when he left from Hinche to return to the capital at 1:30 a.m.,
the senator claimed.

Petty wars and power-struggles are breaking out from the lowest
state offices to the highest, as well as within Lavalas party
ranks. Recently, the police arrested four employees of Interior
Minister Ménard with four boxes of flyers denouncing Prime
Minister Chérestal. Since then, it has been a war between the two
ministers. (Ménard may have Aristide's backing since Chérestal
has refrained from firing him.) On walls around Port-au-Prince
are spray-painted slogans like "Down with Chérestal, Long Live
Ménard as Prime Minister." Several Lavalas-aligned popular
organizations, such as the Little Church Community (TKL) of Paul
Raymond and the Youth Political Power (JPP) of René Civil, have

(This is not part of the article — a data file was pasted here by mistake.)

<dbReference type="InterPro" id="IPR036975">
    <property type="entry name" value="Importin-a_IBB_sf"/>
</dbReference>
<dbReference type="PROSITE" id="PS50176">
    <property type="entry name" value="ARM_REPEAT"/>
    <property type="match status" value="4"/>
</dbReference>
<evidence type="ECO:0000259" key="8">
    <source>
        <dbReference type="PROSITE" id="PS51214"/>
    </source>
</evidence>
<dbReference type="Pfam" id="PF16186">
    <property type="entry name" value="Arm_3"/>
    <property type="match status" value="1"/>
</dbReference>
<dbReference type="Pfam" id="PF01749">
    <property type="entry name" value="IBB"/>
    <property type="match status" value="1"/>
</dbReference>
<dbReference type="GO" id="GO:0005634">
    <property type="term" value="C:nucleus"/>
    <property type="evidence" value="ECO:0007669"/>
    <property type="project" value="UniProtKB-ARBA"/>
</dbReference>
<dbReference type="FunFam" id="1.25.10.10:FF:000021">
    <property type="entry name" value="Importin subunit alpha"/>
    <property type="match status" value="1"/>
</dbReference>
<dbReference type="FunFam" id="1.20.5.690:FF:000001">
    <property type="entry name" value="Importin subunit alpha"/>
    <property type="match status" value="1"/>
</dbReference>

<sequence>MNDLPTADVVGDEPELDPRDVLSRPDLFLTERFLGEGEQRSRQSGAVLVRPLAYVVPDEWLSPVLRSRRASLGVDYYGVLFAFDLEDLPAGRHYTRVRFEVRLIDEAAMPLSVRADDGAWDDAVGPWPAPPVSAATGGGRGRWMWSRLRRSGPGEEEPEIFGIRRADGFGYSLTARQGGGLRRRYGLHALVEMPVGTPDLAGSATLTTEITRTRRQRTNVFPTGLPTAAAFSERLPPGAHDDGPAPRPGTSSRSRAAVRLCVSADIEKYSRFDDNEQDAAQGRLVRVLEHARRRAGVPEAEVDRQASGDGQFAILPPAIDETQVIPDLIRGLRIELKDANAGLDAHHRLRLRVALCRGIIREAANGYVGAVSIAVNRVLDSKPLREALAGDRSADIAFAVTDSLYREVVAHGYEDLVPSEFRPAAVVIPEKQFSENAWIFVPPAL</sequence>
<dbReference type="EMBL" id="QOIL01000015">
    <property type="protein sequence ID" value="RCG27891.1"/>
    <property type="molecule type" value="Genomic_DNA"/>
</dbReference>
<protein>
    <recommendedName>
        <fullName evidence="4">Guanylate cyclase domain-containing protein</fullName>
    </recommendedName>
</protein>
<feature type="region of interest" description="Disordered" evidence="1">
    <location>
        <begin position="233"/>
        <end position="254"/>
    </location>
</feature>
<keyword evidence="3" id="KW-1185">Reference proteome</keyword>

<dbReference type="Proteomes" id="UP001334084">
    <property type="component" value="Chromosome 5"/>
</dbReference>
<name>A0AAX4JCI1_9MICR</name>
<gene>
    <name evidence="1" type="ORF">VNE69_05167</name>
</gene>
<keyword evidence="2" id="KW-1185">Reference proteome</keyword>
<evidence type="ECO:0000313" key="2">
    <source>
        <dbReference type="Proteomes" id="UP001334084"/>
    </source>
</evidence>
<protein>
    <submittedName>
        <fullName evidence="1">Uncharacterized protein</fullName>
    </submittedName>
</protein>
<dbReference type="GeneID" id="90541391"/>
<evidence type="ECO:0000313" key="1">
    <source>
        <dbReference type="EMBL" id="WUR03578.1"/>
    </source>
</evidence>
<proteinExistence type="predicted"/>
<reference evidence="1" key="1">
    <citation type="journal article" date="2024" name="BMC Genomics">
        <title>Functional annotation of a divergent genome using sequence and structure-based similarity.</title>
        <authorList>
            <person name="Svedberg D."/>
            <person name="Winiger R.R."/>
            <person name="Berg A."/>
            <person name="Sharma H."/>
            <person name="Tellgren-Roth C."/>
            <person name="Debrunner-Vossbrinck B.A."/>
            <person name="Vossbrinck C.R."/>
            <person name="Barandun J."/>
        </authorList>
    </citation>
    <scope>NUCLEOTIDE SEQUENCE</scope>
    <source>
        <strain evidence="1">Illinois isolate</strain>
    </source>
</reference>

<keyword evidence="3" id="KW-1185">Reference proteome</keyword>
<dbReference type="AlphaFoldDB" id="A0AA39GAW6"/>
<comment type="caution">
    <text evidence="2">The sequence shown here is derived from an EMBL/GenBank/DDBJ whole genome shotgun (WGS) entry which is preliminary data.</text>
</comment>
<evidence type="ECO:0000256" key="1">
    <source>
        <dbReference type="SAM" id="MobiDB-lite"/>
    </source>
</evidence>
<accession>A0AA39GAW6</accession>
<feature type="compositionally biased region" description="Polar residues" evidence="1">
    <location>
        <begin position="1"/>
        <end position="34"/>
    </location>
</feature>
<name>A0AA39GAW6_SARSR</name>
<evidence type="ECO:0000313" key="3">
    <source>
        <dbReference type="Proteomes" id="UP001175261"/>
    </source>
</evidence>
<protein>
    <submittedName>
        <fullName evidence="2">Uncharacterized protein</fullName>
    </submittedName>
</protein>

strongly denounced Chérestal, equating his evil to that of the
hated U.S.-backed opposition front Democratic Convergence (CD)
and the "international community."

In the Northwest, there is a war between Senator Evalière
Beauplan and Jean Rabel's deputy, Dominique Philor. Beauplan has
accused Philor of dumping human excrement on the town's
courthouse. "He is always talking on the radio," Beauplan
charged. "But now he is frustrated because he cannot keep all the
promises he made to the people and he can't yet get out of that
difficult situation. Now pride has gotten the better of him and
he is attacking the police and justice, which is why there was
fecal matter in the Jean Rabel courthouse."

One of the most bitter battlegrounds, however, is the Port-au-
Prince Mayor's office, which is presently being audited by
Haiti's general accounting office. The review, it has been
leaked, is not very favorable. Marie-Yves P. Duperval, the lead
mayor of the three-person mayoral cartel, is being implicated in
"mismanagement," a condition found in many other town halls